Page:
The Good, the Bad, and the Ugly for the Warriors Thus Far


Within a parity-filled Western Conference, the Warriors currently hold a record of 10-14, 11th in the West and 3 games behind the 10th-seed Suns. Despite the Warriors' poor first-quarter of the season, there have undoubtedly been some moments, indicating what this Warrior's squad could be down the road- that is, a championship contender. Likewise, there have been other moments that make you angrily turn off the TV, disgusted by the play of the Warriors. With an imperfect blend of positive and negative moments, let's dive into the good, the bad, and the ugly of the Warriors, in an attempt to elucidate the Warriors' 2023-2024 potential. 

The Good

1. Steph Curry

At a youthful age 35, Stephen Curry has shown no signs of slowing down, his game aging like fine wine. It's truly not an oxymoron to say that he's carrying this Warrior's team on his back, laser-focused on the task at hand with disregard for any of the distractions or naysayers. As of December 15th, Curry is averaging a whopping 28.6 points, 5 rebounds, and 4.4 assists per game, all while receiving consistent double teams, hard fouls, and box-and-ones. While Steph's three-pointer has not faded whatsoever, it has been his finishing abilities that have taken him to the next level this year. By gradually building his strength, Curry is now able to confidently finish under contact, take the bumps, the wear and tear, and the fouls from opposing defenders, and dominate the league. Amidst the Warriors' rocky start, Curry has been a beacon of consistency and stardom.

2. The First 8 Games of the Season

Despite the overall poor play of the Warriors, most fans fail to realize the Warriors' incredible start to the season: 6-2, atop the Western Conference, while defeating quality teams such as the Thunder, Kings, and Pelicans. Throughout that stretch, the Warriors were firing on all cylinders: Curry was excellent, Chris Paul had fit in seamlessly, and everyone else played their role to perfection. Even on the road, the Warriors were stellar; thus, many analysts had the Warriors as their favorites to come out of the West, over the likes of the Nuggets, Suns, and more. That first 2 weeks of the season is clearly and by far, the Warriors' peak, though they haven't been able to reach anywhere near that in the ensuing games. If the Warriors can return to their first-8-game-of-the-season selves, the league will be in trouble,

The Bad

1. Inconsistency Across All Levels

Other than the first 8 games of the season, the Warriors have been wildly inconsistent, across all facets. Some nights, the starters may play extremely poorly, but the bench would keep the Warriors in the game; other nights, the bench would be horrible, but the starters would be amazing. Either way, this is not a recipe for success, or winning. Even within the starting group, there are some wild inconsistencies. As exemplified by the Clippers-Warriors game, when Klay had his breakout game, Steph Curry would struggle immensely, leading to a loss. On other nights (or most nights), Curry would go nuclear, but Klay and the supporting starters would be god-awful. Again, in both situations, they lead to losses. Even within the games itself, there will be vast inconsistencies. The Warriors have played in 15 "crunch time" games. Within most of these games, the Warriors lose: the reason? Collapse within the fourth. For 3 quarters, the Warriors would be great, then they would struggle with 5 minutes left. Again, this ethos of consistency continues.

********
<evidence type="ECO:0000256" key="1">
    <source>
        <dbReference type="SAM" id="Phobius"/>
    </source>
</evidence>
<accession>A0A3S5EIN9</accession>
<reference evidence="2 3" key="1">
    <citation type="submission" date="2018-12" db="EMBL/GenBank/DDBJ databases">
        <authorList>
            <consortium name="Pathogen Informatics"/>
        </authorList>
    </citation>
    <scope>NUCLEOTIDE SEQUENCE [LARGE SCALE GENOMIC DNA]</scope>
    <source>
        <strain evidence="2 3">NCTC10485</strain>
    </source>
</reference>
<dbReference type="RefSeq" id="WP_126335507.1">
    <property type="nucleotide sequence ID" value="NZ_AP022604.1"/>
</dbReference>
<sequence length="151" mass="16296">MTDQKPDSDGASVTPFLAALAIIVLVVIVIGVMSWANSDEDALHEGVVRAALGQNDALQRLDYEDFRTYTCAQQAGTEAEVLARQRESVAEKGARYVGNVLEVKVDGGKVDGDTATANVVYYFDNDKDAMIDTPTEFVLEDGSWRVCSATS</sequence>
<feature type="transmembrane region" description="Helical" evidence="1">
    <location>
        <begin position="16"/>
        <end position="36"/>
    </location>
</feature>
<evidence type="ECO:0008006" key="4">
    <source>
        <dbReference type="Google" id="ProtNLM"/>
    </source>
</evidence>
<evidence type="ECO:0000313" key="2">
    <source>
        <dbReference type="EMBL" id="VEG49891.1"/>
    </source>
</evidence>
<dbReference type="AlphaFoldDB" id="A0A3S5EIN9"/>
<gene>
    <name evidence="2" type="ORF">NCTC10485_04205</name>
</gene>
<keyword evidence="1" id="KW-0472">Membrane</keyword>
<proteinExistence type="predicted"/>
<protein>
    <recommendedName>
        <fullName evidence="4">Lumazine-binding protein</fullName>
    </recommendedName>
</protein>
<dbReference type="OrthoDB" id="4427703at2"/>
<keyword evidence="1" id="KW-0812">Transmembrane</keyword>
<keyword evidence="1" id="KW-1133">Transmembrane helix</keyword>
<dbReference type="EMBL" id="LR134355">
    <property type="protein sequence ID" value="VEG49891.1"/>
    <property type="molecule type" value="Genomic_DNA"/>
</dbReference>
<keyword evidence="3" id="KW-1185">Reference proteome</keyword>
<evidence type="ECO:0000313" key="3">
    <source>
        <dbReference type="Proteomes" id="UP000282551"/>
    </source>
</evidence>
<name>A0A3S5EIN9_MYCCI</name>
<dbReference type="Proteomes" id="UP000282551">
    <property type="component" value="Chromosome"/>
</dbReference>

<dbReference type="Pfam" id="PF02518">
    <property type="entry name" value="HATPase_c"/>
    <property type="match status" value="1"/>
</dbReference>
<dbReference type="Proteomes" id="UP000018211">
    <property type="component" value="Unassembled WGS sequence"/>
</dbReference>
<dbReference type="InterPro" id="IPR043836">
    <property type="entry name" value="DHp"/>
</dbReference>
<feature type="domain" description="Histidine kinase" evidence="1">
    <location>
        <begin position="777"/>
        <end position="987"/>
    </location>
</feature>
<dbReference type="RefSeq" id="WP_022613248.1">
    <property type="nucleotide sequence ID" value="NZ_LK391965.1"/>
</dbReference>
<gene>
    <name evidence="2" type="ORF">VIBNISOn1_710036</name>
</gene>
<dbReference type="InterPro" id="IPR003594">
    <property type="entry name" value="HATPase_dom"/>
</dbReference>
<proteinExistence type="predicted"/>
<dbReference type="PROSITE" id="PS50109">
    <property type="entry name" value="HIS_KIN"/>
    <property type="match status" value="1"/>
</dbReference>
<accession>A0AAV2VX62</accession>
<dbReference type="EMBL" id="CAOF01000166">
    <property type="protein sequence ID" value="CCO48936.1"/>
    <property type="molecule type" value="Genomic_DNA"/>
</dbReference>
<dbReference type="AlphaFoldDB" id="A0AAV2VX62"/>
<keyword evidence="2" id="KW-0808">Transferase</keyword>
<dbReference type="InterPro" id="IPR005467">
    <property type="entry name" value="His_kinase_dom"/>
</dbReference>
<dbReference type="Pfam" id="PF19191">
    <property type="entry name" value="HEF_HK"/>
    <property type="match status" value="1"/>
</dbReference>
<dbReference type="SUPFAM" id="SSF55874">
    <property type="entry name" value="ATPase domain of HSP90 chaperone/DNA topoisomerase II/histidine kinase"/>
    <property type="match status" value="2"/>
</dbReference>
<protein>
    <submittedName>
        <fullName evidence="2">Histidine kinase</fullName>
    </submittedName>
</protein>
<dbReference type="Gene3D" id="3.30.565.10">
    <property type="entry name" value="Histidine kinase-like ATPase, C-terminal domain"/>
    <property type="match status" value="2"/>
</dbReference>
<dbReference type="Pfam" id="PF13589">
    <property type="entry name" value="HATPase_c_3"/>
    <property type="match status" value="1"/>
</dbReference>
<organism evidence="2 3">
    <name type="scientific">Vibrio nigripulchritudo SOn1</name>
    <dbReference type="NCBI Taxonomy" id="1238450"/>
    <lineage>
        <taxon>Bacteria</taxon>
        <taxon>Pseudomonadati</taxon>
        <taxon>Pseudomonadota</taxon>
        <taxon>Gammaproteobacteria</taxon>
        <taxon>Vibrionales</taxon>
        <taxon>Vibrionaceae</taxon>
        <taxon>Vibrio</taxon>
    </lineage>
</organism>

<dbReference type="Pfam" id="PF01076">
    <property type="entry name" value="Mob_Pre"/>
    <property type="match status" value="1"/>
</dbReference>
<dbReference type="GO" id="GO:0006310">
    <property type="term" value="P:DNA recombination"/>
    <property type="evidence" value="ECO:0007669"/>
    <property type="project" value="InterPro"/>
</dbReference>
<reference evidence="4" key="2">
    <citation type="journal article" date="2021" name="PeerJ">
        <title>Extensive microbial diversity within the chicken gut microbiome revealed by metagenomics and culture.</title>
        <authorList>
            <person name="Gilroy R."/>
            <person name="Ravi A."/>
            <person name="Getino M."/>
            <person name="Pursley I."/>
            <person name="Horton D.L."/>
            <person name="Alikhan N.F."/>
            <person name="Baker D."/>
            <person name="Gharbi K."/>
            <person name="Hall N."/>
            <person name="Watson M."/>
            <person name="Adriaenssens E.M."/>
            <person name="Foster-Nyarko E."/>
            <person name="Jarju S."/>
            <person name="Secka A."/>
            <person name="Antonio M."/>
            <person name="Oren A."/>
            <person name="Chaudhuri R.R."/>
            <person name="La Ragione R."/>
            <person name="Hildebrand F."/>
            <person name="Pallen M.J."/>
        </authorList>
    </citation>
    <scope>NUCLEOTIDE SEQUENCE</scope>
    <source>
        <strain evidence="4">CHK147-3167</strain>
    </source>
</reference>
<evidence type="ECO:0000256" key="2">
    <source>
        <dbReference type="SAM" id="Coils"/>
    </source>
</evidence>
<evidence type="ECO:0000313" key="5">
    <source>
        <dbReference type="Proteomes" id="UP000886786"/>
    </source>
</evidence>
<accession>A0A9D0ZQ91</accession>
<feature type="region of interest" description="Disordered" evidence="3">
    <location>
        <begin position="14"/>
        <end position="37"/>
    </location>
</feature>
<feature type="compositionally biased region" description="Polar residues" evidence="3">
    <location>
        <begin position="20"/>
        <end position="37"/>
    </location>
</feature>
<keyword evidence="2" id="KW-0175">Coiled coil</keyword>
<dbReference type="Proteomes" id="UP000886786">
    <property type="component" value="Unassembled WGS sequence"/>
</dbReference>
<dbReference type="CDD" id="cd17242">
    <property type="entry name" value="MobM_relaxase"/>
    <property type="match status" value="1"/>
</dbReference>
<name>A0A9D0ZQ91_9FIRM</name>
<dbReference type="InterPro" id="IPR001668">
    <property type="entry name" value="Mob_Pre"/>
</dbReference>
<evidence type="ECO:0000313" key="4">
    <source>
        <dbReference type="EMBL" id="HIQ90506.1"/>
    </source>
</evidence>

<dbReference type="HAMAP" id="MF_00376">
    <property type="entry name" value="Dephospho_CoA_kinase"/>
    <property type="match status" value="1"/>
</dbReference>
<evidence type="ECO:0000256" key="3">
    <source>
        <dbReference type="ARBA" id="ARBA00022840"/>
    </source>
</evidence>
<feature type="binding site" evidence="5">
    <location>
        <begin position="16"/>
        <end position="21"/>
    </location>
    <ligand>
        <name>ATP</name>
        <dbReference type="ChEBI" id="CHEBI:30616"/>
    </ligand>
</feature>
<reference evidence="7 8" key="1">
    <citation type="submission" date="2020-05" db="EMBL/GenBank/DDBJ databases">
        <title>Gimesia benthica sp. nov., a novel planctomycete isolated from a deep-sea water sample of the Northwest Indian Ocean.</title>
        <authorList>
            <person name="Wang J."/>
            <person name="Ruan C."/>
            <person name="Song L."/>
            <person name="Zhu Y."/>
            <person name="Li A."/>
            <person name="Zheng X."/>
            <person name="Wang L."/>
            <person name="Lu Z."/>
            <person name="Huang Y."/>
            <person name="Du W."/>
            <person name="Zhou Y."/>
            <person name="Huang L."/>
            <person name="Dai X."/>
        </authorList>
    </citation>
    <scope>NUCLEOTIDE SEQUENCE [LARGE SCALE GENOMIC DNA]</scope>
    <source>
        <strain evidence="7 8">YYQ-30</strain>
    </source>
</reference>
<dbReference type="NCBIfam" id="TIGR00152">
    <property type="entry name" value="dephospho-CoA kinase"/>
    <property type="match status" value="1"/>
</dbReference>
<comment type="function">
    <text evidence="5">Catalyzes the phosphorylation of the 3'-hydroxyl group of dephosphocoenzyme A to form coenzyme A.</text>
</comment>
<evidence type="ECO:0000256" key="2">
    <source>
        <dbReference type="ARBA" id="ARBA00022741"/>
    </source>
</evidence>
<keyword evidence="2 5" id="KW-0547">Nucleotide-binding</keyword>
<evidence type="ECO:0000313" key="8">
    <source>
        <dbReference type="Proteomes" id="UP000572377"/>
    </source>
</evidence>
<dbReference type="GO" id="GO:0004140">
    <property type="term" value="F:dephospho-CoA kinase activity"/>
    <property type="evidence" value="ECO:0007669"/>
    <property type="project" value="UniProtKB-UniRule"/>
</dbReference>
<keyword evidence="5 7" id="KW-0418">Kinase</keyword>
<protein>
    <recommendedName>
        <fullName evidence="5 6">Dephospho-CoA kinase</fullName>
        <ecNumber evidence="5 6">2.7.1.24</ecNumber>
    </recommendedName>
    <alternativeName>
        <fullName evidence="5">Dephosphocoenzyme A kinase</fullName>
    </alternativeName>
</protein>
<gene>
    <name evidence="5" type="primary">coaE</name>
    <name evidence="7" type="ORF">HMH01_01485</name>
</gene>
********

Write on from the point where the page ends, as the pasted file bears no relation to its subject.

The Ugly

1. Klay, Wiggins, and Green

Here at All Things Warriors, we've already dissected the shooting woes of Klay and Wiggins. Today, Wiggins got benched, and his shooting woes continued; on the other hand, Klay finally had some semblance of his old self, scoring 30 points with 8/12 from three. Part of the reason as to why Klay was not benched, despite anger from the Warriors fanbase, is simply due to Klay's gravity. The presence of Klay, even amidst his shooting woes, continues to instill fear within the hearts of defenders and coaches; thus, Klay's gravity opens up so much for the Warriors, whether it's dives to the rim by Looney or backdoor cuts by Kuminga. Klay is truly, only a negative to the Warriors when he takes wildly contested jump shots that disrupt the flow of the Warriors' offense. Klay and Wiggins' struggles may have seemed like the ugliest bit of the Warriors season, until 2 days ago, against the Suns. Draymond Green, yet again, had an egregious play that had nothing to do with basketball, as he ruthlessly swung his hand at Jusuf Nurkic's head. Within 3 weeks of his last suspension, as a result of the infamous choke on Rudy Gobert, Green has been ejected yet again, leading to now, a suspension deemed an indefinite amount of time. The lack of Green certainly inhibits the Warriors' offense, but one must now question, whether or not Green has lost the trust and respect of the Warriors staff and players. If they do lose trust for Green due to his offensive antics, it'll become the Jordan Poole situation once again. 

Hopefully, the Warriors will regain their form from the beginning of the season. Hopefully, Klay's performance against the Clippers is indicative of the fact that his old self is finally back. Hopefully, Wiggins finds a new role and thrives within it off the bench. Hopefully, Green can receive the help he needs during therapy, come back on the court, regain the trust of the Warriors, and once again play an integral role within this offense. There's certainly a lot of hope and speculation, but if all things line up, don't be surprised if the Warriors make another deep playoff run. 

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